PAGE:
Born in the U.S.A. (1984) is Springsteen’s most critically acclaimed and commercially successful album, proving him to be one of the most successful rock figures of the 1980s. It was certified 15x Platinum in the US and has sold 30 million copies worldwide, making it one of the best-selling albums of all time. Seven of its singles reached the top 10 of the Billboard Hot 100 including the title track, which was a bitter commentary on the treatment of Vietnam veterans — some of whom were Springsteen’s friends. Advocating for the rights of the common working-class man, the song made a huge political impact.[2] Springsteen’s other best-known songs include “Born to Run” (1975), “Thunder Road” (1975), “Badlands” (1978), “Hungry Heart” (1980), “Dancing in the Dark” (1984), “Glory Days” (1985), “Brilliant Disguise” (1987), “Human Touch” (1992), “Streets of Philadelphia” (1994), and “The Rising” (2002).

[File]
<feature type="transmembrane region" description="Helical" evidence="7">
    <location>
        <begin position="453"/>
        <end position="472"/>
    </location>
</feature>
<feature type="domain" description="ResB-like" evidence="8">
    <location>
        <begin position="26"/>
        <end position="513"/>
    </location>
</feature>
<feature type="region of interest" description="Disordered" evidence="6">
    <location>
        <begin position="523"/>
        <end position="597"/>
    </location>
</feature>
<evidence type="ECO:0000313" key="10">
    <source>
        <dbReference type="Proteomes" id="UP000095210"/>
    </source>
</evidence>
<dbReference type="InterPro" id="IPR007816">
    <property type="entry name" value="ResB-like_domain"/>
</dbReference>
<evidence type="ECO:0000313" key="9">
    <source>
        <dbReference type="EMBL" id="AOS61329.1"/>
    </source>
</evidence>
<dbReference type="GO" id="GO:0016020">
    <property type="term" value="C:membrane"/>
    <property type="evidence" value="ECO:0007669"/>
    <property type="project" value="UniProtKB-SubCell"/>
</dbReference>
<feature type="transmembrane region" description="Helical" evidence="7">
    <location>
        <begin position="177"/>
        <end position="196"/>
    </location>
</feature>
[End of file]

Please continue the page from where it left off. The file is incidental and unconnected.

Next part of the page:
Springsteen has sold more than 135 million records worldwide and more than 64 million records in the United States, making him one of the world’s best-selling music artists. He has earned numerous awards for his work, including 20 Grammy Awards, two Golden Globes, an Academy Award, and a Tony Award (for Springsteen on Broadway). Springsteen was inducted into both the Songwriters Hall of Fame and the Rock and Roll Hall of Fame in 1999, received the Kennedy Center Honors in 2009, was named MusiCares person of the year in 2013, and was awarded the Presidential Medal of Freedom by President Barack Obama in 2016.

 

Bruce Springsteen – Born in the U.S.A. (Official Video)

1975–1983: Breakthrough